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Raup attributes the accusations against Fisher to professional jealousy and revenge by some patients.
"There are people out there who are contacting his patients, who are making up stories, spreading rumors and trying to take that patient population away from him so they can have it for themselves," Raup says. "That's the kind of world we live in, unfortunately."
Raup also says that some of Fisher's former patients are mad at him because he didn't return their sexual advances.
Raup refers to a letter he received from one of Fisher's supporters, which describes "the mindset" of a terminally ill AIDS patient.
"He uses a phrase in the letter, and I have to quote, this is not a phrase that I would use, 'Hell hath no fury like a fag scorned,'" Raup says. "His message there is if a patient comes on to Dr. Fisher, and he doesn't accept their offer, whatever it may be, then they're angry.
"I can't say that that's the explanation for everything, but if you put yourself into the mindset of a gay male, rejected by his society, a gay male who is HIV-positive, who knows he's going to die, really there are very few consequences for making up a story that's not true, for exaggerating a story that has a factual basis, or for simply going for the brass ring while you've got a few days left."
Fisher is now learning that lines must be drawn in his practice that would not be necessary "in a different culture," Raup says.
But what Raup says is the worst part of the ongoing BOMEX investigation is that the man he sees as the real Ken Fisher--and the work he's done--has gotten "lost in the shuffle."
"Ken Fisher's a special guy," Raup says. "My wife and I had a friend who died almost four years ago, and because he was HIV-positive, no one wanted to treat him. . . . Everybody's afraid of AIDS, and everybody's afraid of those people. Ken Fisher's not afraid of those people; he takes care of them. . . . He can't take a vacation, he can't take a break, because no one will cover his patients. . . . If he didn't care for them, there would be thousands of people in this state who would go without medical care."
There are patients of Fisher's who still stand by him as well.
Bob, a flight attendant and a patient of Fisher's since 1986, describes the doctor as a "humble and professional man."
Bob says he's never been more comfortable with any other doctor.
"With me, he sits down and he goes over all the medications that I'm taking, tells me what kind of treatment we can do if this doesn't work. He doesn't make promises to people he can't keep, but he tries to keep you up. I think he's a wonderful man," Bob says.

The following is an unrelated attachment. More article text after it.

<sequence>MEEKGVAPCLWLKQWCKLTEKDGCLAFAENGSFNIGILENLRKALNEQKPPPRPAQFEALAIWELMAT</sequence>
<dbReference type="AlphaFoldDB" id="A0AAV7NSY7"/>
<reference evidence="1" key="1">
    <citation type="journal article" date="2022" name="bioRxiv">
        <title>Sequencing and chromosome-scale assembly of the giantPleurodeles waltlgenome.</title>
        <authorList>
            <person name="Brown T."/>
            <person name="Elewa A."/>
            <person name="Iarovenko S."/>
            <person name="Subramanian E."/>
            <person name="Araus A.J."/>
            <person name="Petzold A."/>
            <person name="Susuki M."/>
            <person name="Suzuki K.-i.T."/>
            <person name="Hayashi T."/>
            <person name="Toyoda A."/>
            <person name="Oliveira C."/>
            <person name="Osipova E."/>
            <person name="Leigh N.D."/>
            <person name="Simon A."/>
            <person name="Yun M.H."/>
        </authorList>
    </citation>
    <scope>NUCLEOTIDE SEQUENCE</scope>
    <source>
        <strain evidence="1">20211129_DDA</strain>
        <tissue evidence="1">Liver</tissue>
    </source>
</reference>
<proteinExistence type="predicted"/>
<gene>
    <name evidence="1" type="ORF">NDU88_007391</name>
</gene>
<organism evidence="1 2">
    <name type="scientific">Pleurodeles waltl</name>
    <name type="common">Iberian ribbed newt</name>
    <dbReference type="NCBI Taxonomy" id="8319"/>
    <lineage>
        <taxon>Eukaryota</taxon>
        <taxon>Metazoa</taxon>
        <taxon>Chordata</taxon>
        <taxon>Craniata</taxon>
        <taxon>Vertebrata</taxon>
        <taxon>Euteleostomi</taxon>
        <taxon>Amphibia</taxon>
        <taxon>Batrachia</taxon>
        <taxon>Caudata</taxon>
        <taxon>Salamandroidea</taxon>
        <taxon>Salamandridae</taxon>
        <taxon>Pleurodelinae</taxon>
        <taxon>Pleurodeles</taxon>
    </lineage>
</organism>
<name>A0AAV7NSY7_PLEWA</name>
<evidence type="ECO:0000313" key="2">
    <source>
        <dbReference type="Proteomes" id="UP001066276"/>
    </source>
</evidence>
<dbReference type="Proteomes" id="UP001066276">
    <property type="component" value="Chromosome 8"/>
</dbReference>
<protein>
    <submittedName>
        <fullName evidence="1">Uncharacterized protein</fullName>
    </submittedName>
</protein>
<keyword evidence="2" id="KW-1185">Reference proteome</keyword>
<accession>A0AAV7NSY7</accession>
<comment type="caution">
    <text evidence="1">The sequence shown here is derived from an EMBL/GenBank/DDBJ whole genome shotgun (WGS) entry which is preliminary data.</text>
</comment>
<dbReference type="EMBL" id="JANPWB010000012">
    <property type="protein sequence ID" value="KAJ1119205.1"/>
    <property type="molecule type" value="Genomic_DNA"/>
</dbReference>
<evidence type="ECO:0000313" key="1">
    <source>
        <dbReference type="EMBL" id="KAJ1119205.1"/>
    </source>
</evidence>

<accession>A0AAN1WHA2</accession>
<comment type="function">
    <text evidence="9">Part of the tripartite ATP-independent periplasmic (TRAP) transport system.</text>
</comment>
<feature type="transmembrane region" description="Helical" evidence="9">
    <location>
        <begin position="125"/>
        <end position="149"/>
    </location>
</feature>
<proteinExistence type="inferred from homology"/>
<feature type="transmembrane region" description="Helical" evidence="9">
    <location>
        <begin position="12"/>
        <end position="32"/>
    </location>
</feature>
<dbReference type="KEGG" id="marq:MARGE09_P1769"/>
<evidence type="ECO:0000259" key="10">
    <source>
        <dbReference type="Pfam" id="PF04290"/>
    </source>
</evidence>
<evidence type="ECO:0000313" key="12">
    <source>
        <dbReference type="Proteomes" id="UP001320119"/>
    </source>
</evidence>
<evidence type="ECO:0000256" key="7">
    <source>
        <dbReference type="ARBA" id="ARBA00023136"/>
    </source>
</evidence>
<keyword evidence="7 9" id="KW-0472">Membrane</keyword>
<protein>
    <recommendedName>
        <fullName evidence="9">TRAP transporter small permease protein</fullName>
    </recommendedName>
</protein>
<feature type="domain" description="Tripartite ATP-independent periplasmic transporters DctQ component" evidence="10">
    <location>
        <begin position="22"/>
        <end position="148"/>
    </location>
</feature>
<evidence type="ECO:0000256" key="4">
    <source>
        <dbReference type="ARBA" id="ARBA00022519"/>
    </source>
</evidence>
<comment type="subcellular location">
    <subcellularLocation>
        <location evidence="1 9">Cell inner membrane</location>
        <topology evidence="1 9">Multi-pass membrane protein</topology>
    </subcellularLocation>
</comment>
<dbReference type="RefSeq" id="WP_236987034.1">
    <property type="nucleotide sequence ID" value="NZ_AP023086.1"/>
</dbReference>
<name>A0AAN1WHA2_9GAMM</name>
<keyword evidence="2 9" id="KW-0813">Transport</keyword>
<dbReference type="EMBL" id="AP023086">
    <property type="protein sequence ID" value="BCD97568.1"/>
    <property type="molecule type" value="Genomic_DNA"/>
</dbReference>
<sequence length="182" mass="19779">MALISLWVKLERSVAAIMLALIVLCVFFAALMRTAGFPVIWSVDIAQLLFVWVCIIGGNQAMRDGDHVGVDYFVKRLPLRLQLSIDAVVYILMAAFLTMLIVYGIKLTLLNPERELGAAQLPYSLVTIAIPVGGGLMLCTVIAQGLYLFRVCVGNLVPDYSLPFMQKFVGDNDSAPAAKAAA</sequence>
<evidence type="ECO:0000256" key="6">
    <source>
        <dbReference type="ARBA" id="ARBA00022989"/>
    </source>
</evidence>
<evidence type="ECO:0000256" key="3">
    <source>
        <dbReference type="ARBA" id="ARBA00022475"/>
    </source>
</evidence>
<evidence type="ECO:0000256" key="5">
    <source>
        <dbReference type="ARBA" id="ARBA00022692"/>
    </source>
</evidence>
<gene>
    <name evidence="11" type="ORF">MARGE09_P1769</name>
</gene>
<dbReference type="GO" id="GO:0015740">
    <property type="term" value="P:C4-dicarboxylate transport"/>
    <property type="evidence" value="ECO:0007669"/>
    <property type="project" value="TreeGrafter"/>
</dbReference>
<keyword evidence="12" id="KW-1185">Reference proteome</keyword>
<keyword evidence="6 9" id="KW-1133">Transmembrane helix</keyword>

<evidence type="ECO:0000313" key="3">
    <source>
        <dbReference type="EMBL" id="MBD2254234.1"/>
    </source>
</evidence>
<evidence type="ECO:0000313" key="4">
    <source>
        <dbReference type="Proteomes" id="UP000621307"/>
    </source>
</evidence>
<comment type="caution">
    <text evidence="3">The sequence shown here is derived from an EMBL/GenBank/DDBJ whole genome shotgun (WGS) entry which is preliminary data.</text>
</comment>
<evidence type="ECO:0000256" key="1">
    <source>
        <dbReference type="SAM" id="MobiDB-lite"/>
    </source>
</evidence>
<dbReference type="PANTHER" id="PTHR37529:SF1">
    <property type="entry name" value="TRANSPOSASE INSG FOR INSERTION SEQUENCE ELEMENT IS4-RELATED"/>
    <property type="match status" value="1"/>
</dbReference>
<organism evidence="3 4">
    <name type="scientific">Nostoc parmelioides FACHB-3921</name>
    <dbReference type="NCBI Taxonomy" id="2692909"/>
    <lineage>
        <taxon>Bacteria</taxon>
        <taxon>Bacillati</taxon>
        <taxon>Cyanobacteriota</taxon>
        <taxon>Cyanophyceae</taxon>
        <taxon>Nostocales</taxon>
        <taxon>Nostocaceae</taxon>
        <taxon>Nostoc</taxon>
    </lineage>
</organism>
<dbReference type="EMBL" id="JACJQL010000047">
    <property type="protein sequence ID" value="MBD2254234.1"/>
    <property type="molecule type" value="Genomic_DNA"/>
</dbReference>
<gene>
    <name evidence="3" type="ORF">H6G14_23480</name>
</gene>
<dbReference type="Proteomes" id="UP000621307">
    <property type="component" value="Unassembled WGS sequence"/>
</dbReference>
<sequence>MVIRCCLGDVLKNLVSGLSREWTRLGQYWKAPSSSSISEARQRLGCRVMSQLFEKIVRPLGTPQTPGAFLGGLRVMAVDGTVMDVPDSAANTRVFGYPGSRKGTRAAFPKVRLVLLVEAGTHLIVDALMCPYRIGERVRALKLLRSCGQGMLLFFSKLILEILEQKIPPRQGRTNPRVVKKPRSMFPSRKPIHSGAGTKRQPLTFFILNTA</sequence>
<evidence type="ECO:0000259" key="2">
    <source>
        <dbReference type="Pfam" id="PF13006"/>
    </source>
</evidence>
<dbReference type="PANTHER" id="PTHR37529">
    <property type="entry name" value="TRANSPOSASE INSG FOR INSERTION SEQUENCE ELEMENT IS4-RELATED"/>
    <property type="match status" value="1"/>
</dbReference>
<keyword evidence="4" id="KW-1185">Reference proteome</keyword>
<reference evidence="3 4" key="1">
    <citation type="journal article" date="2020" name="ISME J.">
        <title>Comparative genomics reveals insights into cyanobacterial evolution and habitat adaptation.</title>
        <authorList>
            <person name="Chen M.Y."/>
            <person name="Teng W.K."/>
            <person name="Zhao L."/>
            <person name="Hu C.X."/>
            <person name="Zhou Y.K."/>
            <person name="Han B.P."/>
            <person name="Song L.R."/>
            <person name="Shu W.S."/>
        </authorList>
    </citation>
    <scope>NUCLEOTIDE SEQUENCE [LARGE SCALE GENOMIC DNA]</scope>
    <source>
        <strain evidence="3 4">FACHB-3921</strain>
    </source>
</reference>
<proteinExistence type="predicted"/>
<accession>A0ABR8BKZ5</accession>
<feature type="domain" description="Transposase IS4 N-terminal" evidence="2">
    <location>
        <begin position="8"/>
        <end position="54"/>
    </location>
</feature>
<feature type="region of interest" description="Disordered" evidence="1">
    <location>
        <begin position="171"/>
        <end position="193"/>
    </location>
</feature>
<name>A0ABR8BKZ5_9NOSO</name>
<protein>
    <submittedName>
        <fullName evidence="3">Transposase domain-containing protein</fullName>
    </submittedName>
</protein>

He recalls going through a spinal tap--a painful and invasive diagnostic test--and having Fisher at his side through the whole ordeal.
Chaperones have also been present at each examination, Bob says.
"He acts like nothing is going on," Bob says. "When I'm in a room with him, he acts like nothing has ever happened. And I know he's gone through a lot of hell. . . . I really do admire him. He doesn't treat you like a slab of meat; he treats you like you're a person."
The controversy over Fisher has divided Phoenix's gay community, with lines being drawn between the two different versions of events surrounding Fisher.
HeatStroke, a newspaper serving the gay community, broke the story of the BOMEX investigation and has followed it. But the coverage has cost the fledgling paper some support.
One of the distributors, Unique on Central, a gift store, banned the paper from its premises, and letters to the editor in the paper and in Echo have attacked Fisher's accusers.
Doug Klinge, the owner of Unique on Central, declined to comment for this article, but in a letter to the editors of HeatStroke, he explained his decision.
"I find it disgusting and confusing that a paper with intention to inform the community would talk such noninvestigated reporting," he wrote. "This business matter should have been kept confidential about Dr. Fisher until the facts were in and the case was closed."
Kelly Reidhead, HeatStroke's managing editor and the reporter who's written the Fisher articles, admits it was a risky move to cover the inquiry.
"I think the gay community is still at the place where any criticism is seen as a betrayal, and that's unfortunate," Reidhead says.
Reidhead says his articles--which are, for the most part, flat news pieces about BOMEX's actions--aren't meant to malign Fisher, but simply air the issue.
"You never mature as a community unless you can criticize yourself," Reidhead says.
Others see the articles about the charges--as well as the charges themselves--as an attempt to destroy a good doctor and his patients.
"Why didn't anyone who felt uncomfortable or abused confront Dr. Fisher immediately and then seek out a new doctor? Why are they so self-centered not to realize all the other people they would hurt by these allegations?" one person wrote in a letter to the editor in Echo. "I had no doctor to treat my HIV and other problems for far too many months this year already."